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Am I being a typically bad millennial?

(24 Posts)
kittykat798 Tue 14-Nov-17 18:34:30

Sorry, this is long! I'm 23 and my partner is 28. We have been together for a few years and met whilst I was at University and he was a teacher in a local secondary school. He's moved from the North to be with me as I've moved back home just outside of London (he does not live with me and is rarely allowed round). I started a graduate job in a big corporate company and need to qualify for my end-position, this consists of 15 exams. My parents have always wanted me to do well but never really pushed for it, just judged if I wasn't great. I'm a straight A* student from GCSE to A Level and then a got a first class degree from a Russell Group university.My parents are working class, neither went to university and they struggled for money growing up but I never asked for anything at all. I did as I was told and have spent my life trying to make them proud. I am very polite, respectful, and will never argue with them. However, I have now been home for a year and there was a mutual agreement that I would not pay rent in an effort to save money (which I did) and only paid for petrol if they drove me anywhere such as the train station for work. Neither of them works anymore and have retired. My partner and I just bought our first house close to my parents, and it's currently about to exchange contracts 3 weeks before I write 3 professional exams within two days. If I fail an exam I get fired. I decided I would stay at home for stability at this time and move afterwards but some comments have been made that they want rent for this time and that they're not being 'taken for mugs'. I feel really upset about this because I've never asked for much in my life. I've always worked for money since 14 and put myself through university etc. My brother is 10 years older and was always in trouble from a young age so I've been the opposite.

Am I just acting hard done by? What advice do you give for this?

I'm about to take my mum out to a spa as I planned weeks ago so I do attempt to spend money on them (such as nice dinners etc) whenever I can.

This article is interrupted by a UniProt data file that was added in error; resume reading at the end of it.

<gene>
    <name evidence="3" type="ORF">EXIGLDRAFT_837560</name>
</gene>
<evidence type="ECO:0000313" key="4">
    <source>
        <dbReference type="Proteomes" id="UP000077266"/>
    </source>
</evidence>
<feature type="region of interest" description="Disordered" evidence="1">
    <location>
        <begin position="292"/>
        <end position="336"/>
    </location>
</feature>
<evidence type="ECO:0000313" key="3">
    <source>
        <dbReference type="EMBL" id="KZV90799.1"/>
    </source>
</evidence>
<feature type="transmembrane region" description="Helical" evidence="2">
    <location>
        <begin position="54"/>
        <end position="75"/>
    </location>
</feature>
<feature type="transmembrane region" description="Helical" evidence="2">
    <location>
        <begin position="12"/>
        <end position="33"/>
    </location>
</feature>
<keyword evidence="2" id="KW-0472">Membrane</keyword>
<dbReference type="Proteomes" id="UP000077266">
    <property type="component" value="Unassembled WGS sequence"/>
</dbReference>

category12 Tue 14-Nov-17 18:43:44

I'd pay a nominal rent for the three weeks. They've supported you for the past year.

PNGirl Tue 14-Nov-17 18:46:50

They way they have raised it is a bit hurtful and would make me feel like they had been pretending to be happy about the arrangement all along. I would probably just offer something for the sake of relations.

Babyblues052 Tue 14-Nov-17 18:57:01

I think you should pay rent. Why wouldn't you? You're an adult It's hard enough running a house for multiple people and they are retired! Give them money and help them out.

Maybe they could have broached the subject differently, wasn't a nice thing to say. But ultimately I think you should pay your way.

pog100 Tue 14-Nov-17 19:07:55

You deserve more credit but it just isn't worth the emotional energy. Give them some rent and relax. You won't really be able to change their perceptions and I expect they would like to see some of the benefits of what they see as your high flying career. If they haven't been in the Uni. milieu the First want mean as much as the income.
Basically I agree with you but would advise you not to make a fuss, for all your benefits.
Spoken as a parent of a millennials, working class background, career in higher education.

CurlyhairedAssassin Tue 14-Nov-17 19:12:12

Urgh, that’s a really horrible attitude they have there. I would be shocked if my parents had done that to me in those circumstances. I would never ask for rent of my own children in those circumstances either.